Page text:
MENOMINEE - The Menominee Finance Committee will meet at 4 this afternoon ahead of 6 p.m. council meeting to push forward with setting the 2013-2014 fiscal budget. One of the main areas expected to be addressed is a request from Police Chief Brett Botbyl to add one more officer and possibly reorganize his department.

The department has been under the microscope because of overtime costs.

"Our overtime is large. It's something I have no control over really," said Botbyl. "But I agree that we are paying an exorbitant amount of overtime just to backfill an officer when he's sick or takes a vacation day or whether we don't have enough officers to cover the complaint traffic that is coming into the department."

One reason for the increased overtime is that the department, which operates 24/7, has been cut by from 19 to 15 positions, while crime and the number of responses have continued to climb.

"This is not a police chief problem. This is a community problem," said Botbyl. "We can only provide the services that the council approves the number of bodies to provide. It's ultimately up to them what they want to do."

In 2009, the department received 1,811 calls for service compared to 2,980 calls in 2012. The number of arrests has also climbed from 466 criminal arrests two years ago to 570 last year.

Botbyl noted that there are increases across the board in the number of violent and property crimes, crimes involving weapons and crimes against his officers, such as resisting and obstructing. It's the chief's policy not to have fewer than two officers on the road at a time for reasons of safety.

There are a number of other factors that play into increased overtime expenses including sick leave, vacations, court time, special events and writing reports.

According to Botbyl, the reduction of personnel has translated into other issues.

"It's becoming quite stressful on the officers," he said. "I would say it directly affects morale as well." The chief said his people need to decompress and spend time with their families.

A smaller police force has also had an impact on the community. Cuts have been made to program services like D.A.R.E., Neighborhood Watch and the bicycle patrol. The department is also strapped when it comes to having enough manpower to conduct special patrols for drunken driving enforcement, drug interdiction and traffic enforcement.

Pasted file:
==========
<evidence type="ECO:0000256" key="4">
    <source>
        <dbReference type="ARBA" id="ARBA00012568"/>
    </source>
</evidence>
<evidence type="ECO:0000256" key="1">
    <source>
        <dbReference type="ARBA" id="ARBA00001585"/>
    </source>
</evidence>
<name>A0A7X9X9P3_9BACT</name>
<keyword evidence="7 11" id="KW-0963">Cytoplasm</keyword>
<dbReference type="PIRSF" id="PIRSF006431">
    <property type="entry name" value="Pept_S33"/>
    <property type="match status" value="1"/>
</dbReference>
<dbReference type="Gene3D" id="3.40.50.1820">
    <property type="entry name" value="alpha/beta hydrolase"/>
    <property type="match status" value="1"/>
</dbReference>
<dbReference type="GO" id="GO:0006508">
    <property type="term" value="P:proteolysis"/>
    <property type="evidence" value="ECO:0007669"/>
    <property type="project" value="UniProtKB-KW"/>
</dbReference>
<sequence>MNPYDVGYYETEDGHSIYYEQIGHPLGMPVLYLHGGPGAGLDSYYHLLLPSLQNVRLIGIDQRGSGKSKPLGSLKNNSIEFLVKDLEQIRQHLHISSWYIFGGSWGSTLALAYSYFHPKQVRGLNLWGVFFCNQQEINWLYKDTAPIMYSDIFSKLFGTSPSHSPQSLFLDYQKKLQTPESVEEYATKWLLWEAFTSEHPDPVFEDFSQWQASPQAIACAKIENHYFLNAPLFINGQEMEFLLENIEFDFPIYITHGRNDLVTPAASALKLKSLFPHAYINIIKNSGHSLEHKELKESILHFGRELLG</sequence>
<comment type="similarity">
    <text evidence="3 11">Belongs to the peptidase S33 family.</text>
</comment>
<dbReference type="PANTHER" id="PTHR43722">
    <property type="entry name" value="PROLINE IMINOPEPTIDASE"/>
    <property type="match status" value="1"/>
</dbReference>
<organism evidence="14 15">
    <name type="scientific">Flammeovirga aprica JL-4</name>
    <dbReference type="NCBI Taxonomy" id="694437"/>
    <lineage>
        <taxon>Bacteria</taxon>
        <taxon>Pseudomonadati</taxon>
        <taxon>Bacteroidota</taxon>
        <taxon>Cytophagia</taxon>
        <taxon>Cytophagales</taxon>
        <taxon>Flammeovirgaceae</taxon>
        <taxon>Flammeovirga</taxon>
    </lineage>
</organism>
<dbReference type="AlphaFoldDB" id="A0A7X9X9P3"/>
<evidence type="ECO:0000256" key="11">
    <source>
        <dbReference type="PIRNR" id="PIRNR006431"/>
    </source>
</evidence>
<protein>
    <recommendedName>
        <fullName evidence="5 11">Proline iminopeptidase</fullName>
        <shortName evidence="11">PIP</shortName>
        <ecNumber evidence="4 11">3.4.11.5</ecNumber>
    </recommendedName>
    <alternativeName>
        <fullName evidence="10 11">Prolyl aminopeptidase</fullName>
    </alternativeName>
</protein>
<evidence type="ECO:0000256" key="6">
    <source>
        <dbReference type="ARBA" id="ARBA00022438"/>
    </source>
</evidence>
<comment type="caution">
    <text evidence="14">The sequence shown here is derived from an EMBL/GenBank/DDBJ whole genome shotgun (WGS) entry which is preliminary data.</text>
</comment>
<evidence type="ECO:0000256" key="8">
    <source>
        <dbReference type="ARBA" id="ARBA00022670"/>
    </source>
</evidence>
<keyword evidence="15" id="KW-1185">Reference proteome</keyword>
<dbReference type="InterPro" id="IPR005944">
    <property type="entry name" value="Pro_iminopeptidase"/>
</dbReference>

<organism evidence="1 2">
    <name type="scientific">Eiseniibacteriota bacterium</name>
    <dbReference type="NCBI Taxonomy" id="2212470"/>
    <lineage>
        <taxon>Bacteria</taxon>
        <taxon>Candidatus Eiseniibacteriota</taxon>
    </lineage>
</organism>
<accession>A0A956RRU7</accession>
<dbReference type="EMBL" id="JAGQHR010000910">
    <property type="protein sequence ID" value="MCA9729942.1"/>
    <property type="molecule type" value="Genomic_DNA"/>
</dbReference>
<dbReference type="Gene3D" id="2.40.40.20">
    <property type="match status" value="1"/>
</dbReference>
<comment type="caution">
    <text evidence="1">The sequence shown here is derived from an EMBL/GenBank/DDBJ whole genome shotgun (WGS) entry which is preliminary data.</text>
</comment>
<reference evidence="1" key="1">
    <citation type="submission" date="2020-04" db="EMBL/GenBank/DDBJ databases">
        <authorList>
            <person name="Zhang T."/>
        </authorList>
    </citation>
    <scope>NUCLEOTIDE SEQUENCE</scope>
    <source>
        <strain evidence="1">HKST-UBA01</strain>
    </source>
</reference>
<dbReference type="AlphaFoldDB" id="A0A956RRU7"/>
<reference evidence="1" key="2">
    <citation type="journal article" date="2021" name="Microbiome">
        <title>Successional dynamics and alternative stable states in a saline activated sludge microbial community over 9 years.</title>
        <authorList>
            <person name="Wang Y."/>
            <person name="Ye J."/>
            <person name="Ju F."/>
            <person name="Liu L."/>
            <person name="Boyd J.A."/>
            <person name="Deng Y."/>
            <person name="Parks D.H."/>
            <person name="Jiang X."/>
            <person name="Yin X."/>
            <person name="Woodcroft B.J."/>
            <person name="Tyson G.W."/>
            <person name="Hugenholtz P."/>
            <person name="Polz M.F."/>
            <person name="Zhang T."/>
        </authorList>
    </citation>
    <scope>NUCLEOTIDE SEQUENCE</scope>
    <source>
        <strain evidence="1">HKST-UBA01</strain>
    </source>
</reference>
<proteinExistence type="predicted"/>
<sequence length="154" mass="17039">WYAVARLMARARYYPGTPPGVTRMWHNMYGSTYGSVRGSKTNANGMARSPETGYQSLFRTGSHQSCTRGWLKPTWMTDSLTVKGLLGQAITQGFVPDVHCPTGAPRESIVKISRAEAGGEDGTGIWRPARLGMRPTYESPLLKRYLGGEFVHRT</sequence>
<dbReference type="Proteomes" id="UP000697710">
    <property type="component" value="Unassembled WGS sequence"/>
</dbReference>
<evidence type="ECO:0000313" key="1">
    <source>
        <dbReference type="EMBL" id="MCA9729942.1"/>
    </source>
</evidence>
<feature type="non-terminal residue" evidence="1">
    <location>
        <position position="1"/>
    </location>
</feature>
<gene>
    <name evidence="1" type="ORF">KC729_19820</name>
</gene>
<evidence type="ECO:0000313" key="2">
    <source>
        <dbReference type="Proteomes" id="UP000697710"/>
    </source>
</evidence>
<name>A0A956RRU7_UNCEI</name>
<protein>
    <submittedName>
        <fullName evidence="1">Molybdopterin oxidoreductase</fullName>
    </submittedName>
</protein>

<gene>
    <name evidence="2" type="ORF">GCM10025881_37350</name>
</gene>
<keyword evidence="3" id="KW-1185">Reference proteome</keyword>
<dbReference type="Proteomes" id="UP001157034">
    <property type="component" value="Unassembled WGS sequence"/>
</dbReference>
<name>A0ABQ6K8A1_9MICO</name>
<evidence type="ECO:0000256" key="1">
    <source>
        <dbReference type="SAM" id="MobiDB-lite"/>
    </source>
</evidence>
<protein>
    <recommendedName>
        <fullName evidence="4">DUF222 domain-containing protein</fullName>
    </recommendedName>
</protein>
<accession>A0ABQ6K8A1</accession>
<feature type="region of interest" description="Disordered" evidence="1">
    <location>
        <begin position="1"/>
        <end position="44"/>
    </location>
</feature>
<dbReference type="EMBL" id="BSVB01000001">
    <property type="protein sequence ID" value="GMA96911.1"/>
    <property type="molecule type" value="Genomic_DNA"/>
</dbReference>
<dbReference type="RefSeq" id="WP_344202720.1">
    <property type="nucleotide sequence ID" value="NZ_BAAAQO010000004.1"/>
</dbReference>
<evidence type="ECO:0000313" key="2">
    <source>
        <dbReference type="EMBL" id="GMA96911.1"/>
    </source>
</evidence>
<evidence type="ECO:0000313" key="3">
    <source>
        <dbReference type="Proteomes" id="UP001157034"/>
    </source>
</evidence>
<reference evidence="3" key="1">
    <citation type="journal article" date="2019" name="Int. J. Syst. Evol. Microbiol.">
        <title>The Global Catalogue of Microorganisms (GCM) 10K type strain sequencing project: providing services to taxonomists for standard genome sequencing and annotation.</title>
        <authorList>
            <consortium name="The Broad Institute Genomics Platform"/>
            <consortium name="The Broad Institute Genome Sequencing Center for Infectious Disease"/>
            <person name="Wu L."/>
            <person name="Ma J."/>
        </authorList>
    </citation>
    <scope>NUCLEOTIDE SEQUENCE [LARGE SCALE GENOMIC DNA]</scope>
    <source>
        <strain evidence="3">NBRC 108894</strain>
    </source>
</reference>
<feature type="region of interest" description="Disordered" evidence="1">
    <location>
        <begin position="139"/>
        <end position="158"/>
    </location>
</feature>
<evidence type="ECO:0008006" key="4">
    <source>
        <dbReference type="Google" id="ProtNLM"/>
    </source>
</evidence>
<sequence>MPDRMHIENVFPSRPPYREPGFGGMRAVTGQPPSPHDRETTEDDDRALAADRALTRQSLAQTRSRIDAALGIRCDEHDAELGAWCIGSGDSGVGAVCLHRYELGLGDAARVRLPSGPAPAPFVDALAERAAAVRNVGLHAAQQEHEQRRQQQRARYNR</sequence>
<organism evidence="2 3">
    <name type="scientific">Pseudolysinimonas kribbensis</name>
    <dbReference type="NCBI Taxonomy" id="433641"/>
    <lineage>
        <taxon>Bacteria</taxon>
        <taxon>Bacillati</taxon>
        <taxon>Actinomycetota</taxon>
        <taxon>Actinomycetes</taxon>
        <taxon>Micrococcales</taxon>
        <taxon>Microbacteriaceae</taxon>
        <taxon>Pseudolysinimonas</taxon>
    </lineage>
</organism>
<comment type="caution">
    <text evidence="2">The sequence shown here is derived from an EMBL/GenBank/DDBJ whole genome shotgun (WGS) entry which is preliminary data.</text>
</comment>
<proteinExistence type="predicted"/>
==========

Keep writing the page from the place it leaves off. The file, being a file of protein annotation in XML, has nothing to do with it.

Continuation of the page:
"We are strictly a reactive department," he said. "There is no pro-activity per se that we can really do because as soon as we try that, an officer gets called off so it makes it very difficult for us."

The council recently approved the addition of one new officer, who started last week, and the chief has made no secret that he plans to ask for another officer in this next budget which starts in July.

But there's more. Botbyl would also like to create a captain's position to assist with an ever-increasing administrative load which includes performance appraisals, scheduling, payroll, log maintenance, etc. Under former City Manager Richard Goode, the captain's position was approved but never funded.

"It's almost unheard of a department of this size does not have a either a captain or a couple of lieutenants to assist in day-to-day operations of a department," explained Botbyl. The realignment would cost approximately $25,000 in addition to the $150,000 addition of the two new officers.

"With the reorganization I would essentially add a captain's position; we would still have the detective lieutenant and I would add another sergeant position which would give me a supervisor on every shift," explained Botbyl. "Right now, that's not possible."

With the added officer and restructuring, the department could have three people on each shift which would also allow for more traffic enforcement, less overtime and more supervision.

Botbyl said the city of Menominee would be hurting if the department didn't have a good working relationship with other law enforcement agencies in the area that come in to assist. Those agencies include the Menominee County Sheriff's Department, Michigan State Police, UPSET and the Marinette Police Department.

"All the surrounding law enforcement agencies on both sides of the river are here on a beacon call and that's something we're very fortunate of," said Botbyl.